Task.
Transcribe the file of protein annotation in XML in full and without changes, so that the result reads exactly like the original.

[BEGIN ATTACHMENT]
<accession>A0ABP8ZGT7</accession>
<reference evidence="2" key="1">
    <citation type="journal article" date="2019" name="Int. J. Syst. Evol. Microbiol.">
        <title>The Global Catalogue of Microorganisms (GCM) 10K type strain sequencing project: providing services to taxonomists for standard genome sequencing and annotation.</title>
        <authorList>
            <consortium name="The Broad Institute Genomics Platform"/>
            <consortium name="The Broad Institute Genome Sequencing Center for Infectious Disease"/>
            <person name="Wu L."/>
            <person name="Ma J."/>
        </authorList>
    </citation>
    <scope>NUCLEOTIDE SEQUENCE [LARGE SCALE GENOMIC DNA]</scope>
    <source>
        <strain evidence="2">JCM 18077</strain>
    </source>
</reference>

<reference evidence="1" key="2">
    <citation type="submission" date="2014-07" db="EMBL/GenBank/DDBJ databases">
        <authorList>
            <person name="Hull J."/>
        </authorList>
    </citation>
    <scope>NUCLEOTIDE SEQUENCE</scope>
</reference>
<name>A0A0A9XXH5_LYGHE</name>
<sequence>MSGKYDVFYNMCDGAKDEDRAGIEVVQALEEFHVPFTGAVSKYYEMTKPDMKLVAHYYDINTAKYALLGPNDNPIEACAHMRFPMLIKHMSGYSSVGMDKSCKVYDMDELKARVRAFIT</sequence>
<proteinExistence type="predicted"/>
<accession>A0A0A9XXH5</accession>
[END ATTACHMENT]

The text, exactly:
<accession>A0ABP8ZGT7</accession>
<reference evidence="2" key="1">
    <citation type="journal article" date="2019" name="Int. J. Syst. Evol. Microbiol.">
        <title>The Global Catalogue of Microorganisms (GCM) 10K type strain sequencing project: providing services to taxonomists for standard genome sequencing and annotation.</title>
        <authorList>
            <consortium name="The Broad Institute Genomics Platform"/>
            <consortium name="The Broad Institute Genome Sequencing Center for Infectious Disease"/>
            <person name="Wu L."/>
            <person name="Ma J."/>
        </authorList>
    </citation>
    <scope>NUCLEOTIDE SEQUENCE [LARGE SCALE GENOMIC DNA]</scope>
    <source>
        <strain evidence="2">JCM 18077</strain>
    </source>
</reference>

<reference evidence="1" key="2">
    <citation type="submission" date="2014-07" db="EMBL/GenBank/DDBJ databases">
        <authorList>
            <person name="Hull J."/>
        </authorList>
    </citation>
    <scope>NUCLEOTIDE SEQUENCE</scope>
</reference>
<name>A0A0A9XXH5_LYGHE</name>
<sequence>MSGKYDVFYNMCDGAKDEDRAGIEVVQALEEFHVPFTGAVSKYYEMTKPDMKLVAHYYDINTAKYALLGPNDNPIEACAHMRFPMLIKHMSGYSSVGMDKSCKVYDMDELKARVRAFIT</sequence>
<proteinExistence type="predicted"/>
<accession>A0A0A9XXH5</accession>